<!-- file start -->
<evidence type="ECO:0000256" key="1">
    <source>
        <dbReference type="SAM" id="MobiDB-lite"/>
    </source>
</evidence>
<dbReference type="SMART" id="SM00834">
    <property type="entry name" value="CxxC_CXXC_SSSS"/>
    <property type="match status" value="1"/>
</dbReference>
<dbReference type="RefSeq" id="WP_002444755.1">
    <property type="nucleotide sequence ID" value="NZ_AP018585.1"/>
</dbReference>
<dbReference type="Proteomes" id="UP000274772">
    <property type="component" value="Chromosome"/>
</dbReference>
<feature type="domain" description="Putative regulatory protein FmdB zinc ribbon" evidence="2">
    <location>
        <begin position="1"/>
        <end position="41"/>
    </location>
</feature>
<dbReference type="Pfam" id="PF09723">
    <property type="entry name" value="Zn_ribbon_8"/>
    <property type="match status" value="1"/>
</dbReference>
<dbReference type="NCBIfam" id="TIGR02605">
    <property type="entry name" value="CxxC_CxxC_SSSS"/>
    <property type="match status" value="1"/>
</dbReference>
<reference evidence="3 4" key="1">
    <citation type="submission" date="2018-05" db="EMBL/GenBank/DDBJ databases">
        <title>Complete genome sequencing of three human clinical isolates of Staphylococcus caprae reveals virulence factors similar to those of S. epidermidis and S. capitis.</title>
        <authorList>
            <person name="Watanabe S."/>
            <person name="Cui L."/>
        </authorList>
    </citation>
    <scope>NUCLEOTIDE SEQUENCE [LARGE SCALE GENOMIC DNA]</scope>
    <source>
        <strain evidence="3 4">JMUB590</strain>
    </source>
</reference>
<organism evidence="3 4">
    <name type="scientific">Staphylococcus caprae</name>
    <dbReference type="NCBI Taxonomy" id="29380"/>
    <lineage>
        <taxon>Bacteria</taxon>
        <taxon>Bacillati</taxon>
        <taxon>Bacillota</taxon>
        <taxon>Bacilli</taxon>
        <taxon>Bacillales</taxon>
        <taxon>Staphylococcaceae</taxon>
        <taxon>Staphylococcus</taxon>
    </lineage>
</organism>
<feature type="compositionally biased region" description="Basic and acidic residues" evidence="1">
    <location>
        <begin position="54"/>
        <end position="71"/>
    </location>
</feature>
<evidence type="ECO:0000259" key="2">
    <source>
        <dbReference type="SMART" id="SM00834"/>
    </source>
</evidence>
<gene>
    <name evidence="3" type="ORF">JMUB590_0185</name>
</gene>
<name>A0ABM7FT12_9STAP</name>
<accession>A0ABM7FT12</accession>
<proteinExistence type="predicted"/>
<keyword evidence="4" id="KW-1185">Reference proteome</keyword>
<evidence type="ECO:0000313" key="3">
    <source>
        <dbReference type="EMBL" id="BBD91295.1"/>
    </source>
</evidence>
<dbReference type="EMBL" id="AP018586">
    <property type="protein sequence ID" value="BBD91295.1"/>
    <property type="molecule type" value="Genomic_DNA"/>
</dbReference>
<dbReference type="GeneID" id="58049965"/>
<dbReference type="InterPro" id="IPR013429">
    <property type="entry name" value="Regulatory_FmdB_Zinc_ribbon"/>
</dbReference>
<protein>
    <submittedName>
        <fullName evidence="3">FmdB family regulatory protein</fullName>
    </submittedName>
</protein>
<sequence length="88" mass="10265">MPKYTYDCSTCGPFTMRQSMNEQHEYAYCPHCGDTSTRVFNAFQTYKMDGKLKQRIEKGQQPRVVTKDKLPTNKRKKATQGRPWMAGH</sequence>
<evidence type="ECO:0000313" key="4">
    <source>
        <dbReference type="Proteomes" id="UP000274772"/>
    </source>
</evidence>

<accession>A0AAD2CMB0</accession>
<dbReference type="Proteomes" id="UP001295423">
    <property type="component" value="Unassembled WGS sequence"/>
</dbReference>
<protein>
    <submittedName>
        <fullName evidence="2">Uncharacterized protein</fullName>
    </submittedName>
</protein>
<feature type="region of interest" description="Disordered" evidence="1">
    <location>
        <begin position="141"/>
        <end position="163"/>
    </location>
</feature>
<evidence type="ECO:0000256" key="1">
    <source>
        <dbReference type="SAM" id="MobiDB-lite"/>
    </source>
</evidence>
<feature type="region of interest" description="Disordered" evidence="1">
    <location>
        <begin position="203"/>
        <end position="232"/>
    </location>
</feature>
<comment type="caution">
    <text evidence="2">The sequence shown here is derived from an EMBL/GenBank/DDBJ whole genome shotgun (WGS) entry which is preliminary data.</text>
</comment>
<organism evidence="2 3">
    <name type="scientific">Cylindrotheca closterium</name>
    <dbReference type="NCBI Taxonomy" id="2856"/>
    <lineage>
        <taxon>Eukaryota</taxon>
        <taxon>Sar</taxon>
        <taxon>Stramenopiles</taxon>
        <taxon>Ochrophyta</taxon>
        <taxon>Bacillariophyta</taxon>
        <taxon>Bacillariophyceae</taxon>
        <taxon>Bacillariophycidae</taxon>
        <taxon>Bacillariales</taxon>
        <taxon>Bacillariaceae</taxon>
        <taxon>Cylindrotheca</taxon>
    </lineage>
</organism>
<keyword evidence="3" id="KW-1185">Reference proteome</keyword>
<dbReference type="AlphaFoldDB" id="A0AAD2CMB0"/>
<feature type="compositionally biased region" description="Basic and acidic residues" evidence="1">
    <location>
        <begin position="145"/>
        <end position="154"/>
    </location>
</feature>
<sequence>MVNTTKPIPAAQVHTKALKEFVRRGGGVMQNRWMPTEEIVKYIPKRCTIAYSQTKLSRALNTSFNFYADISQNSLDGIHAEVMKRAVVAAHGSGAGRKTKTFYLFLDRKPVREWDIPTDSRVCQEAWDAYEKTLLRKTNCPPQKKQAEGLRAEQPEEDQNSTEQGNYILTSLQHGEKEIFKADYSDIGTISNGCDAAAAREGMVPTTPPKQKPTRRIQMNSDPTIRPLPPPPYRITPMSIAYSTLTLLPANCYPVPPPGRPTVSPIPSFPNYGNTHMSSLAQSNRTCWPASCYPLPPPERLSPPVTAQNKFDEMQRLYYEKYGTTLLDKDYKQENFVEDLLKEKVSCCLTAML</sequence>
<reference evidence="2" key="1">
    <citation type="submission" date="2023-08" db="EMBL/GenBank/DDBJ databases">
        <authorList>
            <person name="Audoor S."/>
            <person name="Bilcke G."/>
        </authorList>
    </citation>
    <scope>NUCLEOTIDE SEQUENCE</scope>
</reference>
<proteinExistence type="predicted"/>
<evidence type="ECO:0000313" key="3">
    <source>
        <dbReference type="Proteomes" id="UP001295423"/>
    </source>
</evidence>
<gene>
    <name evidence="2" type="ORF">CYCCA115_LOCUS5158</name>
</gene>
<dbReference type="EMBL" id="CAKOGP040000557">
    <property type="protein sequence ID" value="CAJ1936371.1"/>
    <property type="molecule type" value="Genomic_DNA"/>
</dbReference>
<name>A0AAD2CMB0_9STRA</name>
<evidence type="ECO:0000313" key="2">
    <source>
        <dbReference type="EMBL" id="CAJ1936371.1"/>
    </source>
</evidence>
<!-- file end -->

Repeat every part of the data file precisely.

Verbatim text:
<evidence type="ECO:0000256" key="1">
    <source>
        <dbReference type="SAM" id="MobiDB-lite"/>
    </source>
</evidence>
<dbReference type="SMART" id="SM00834">
    <property type="entry name" value="CxxC_CXXC_SSSS"/>
    <property type="match status" value="1"/>
</dbReference>
<dbReference type="RefSeq" id="WP_002444755.1">
    <property type="nucleotide sequence ID" value="NZ_AP018585.1"/>
</dbReference>
<dbReference type="Proteomes" id="UP000274772">
    <property type="component" value="Chromosome"/>
</dbReference>
<feature type="domain" description="Putative regulatory protein FmdB zinc ribbon" evidence="2">
    <location>
        <begin position="1"/>
        <end position="41"/>
    </location>
</feature>
<dbReference type="Pfam" id="PF09723">
    <property type="entry name" value="Zn_ribbon_8"/>
    <property type="match status" value="1"/>
</dbReference>
<dbReference type="NCBIfam" id="TIGR02605">
    <property type="entry name" value="CxxC_CxxC_SSSS"/>
    <property type="match status" value="1"/>
</dbReference>
<reference evidence="3 4" key="1">
    <citation type="submission" date="2018-05" db="EMBL/GenBank/DDBJ databases">
        <title>Complete genome sequencing of three human clinical isolates of Staphylococcus caprae reveals virulence factors similar to those of S. epidermidis and S. capitis.</title>
        <authorList>
            <person name="Watanabe S."/>
            <person name="Cui L."/>
        </authorList>
    </citation>
    <scope>NUCLEOTIDE SEQUENCE [LARGE SCALE GENOMIC DNA]</scope>
    <source>
        <strain evidence="3 4">JMUB590</strain>
    </source>
</reference>
<organism evidence="3 4">
    <name type="scientific">Staphylococcus caprae</name>
    <dbReference type="NCBI Taxonomy" id="29380"/>
    <lineage>
        <taxon>Bacteria</taxon>
        <taxon>Bacillati</taxon>
        <taxon>Bacillota</taxon>
        <taxon>Bacilli</taxon>
        <taxon>Bacillales</taxon>
        <taxon>Staphylococcaceae</taxon>
        <taxon>Staphylococcus</taxon>
    </lineage>
</organism>
<feature type="compositionally biased region" description="Basic and acidic residues" evidence="1">
    <location>
        <begin position="54"/>
        <end position="71"/>
    </location>
</feature>
<evidence type="ECO:0000259" key="2">
    <source>
        <dbReference type="SMART" id="SM00834"/>
    </source>
</evidence>
<gene>
    <name evidence="3" type="ORF">JMUB590_0185</name>
</gene>
<name>A0ABM7FT12_9STAP</name>
<accession>A0ABM7FT12</accession>
<proteinExistence type="predicted"/>
<keyword evidence="4" id="KW-1185">Reference proteome</keyword>
<evidence type="ECO:0000313" key="3">
    <source>
        <dbReference type="EMBL" id="BBD91295.1"/>
    </source>
</evidence>
<dbReference type="EMBL" id="AP018586">
    <property type="protein sequence ID" value="BBD91295.1"/>
    <property type="molecule type" value="Genomic_DNA"/>
</dbReference>
<dbReference type="GeneID" id="58049965"/>
<dbReference type="InterPro" id="IPR013429">
    <property type="entry name" value="Regulatory_FmdB_Zinc_ribbon"/>
</dbReference>
<protein>
    <submittedName>
        <fullName evidence="3">FmdB family regulatory protein</fullName>
    </submittedName>
</protein>
<sequence length="88" mass="10265">MPKYTYDCSTCGPFTMRQSMNEQHEYAYCPHCGDTSTRVFNAFQTYKMDGKLKQRIEKGQQPRVVTKDKLPTNKRKKATQGRPWMAGH</sequence>
<evidence type="ECO:0000313" key="4">
    <source>
        <dbReference type="Proteomes" id="UP000274772"/>
    </source>
</evidence>

<accession>A0AAD2CMB0</accession>
<dbReference type="Proteomes" id="UP001295423">
    <property type="component" value="Unassembled WGS sequence"/>
</dbReference>
<protein>
    <submittedName>
        <fullName evidence="2">Uncharacterized protein</fullName>
    </submittedName>
</protein>
<feature type="region of interest" description="Disordered" evidence="1">
    <location>
        <begin position="141"/>
        <end position="163"/>
    </location>
</feature>
<evidence type="ECO:0000256" key="1">
    <source>
        <dbReference type="SAM" id="MobiDB-lite"/>
    </source>
</evidence>
<feature type="region of interest" description="Disordered" evidence="1">
    <location>
        <begin position="203"/>
        <end position="232"/>
    </location>
</feature>
<comment type="caution">
    <text evidence="2">The sequence shown here is derived from an EMBL/GenBank/DDBJ whole genome shotgun (WGS) entry which is preliminary data.</text>
</comment>
<organism evidence="2 3">
    <name type="scientific">Cylindrotheca closterium</name>
    <dbReference type="NCBI Taxonomy" id="2856"/>
    <lineage>
        <taxon>Eukaryota</taxon>
        <taxon>Sar</taxon>
        <taxon>Stramenopiles</taxon>
        <taxon>Ochrophyta</taxon>
        <taxon>Bacillariophyta</taxon>
        <taxon>Bacillariophyceae</taxon>
        <taxon>Bacillariophycidae</taxon>
        <taxon>Bacillariales</taxon>
        <taxon>Bacillariaceae</taxon>
        <taxon>Cylindrotheca</taxon>
    </lineage>
</organism>
<keyword evidence="3" id="KW-1185">Reference proteome</keyword>
<dbReference type="AlphaFoldDB" id="A0AAD2CMB0"/>
<feature type="compositionally biased region" description="Basic and acidic residues" evidence="1">
    <location>
        <begin position="145"/>
        <end position="154"/>
    </location>
</feature>
<sequence>MVNTTKPIPAAQVHTKALKEFVRRGGGVMQNRWMPTEEIVKYIPKRCTIAYSQTKLSRALNTSFNFYADISQNSLDGIHAEVMKRAVVAAHGSGAGRKTKTFYLFLDRKPVREWDIPTDSRVCQEAWDAYEKTLLRKTNCPPQKKQAEGLRAEQPEEDQNSTEQGNYILTSLQHGEKEIFKADYSDIGTISNGCDAAAAREGMVPTTPPKQKPTRRIQMNSDPTIRPLPPPPYRITPMSIAYSTLTLLPANCYPVPPPGRPTVSPIPSFPNYGNTHMSSLAQSNRTCWPASCYPLPPPERLSPPVTAQNKFDEMQRLYYEKYGTTLLDKDYKQENFVEDLLKEKVSCCLTAML</sequence>
<reference evidence="2" key="1">
    <citation type="submission" date="2023-08" db="EMBL/GenBank/DDBJ databases">
        <authorList>
            <person name="Audoor S."/>
            <person name="Bilcke G."/>
        </authorList>
    </citation>
    <scope>NUCLEOTIDE SEQUENCE</scope>
</reference>
<proteinExistence type="predicted"/>
<evidence type="ECO:0000313" key="3">
    <source>
        <dbReference type="Proteomes" id="UP001295423"/>
    </source>
</evidence>
<gene>
    <name evidence="2" type="ORF">CYCCA115_LOCUS5158</name>
</gene>
<dbReference type="EMBL" id="CAKOGP040000557">
    <property type="protein sequence ID" value="CAJ1936371.1"/>
    <property type="molecule type" value="Genomic_DNA"/>
</dbReference>
<name>A0AAD2CMB0_9STRA</name>
<evidence type="ECO:0000313" key="2">
    <source>
        <dbReference type="EMBL" id="CAJ1936371.1"/>
    </source>
</evidence>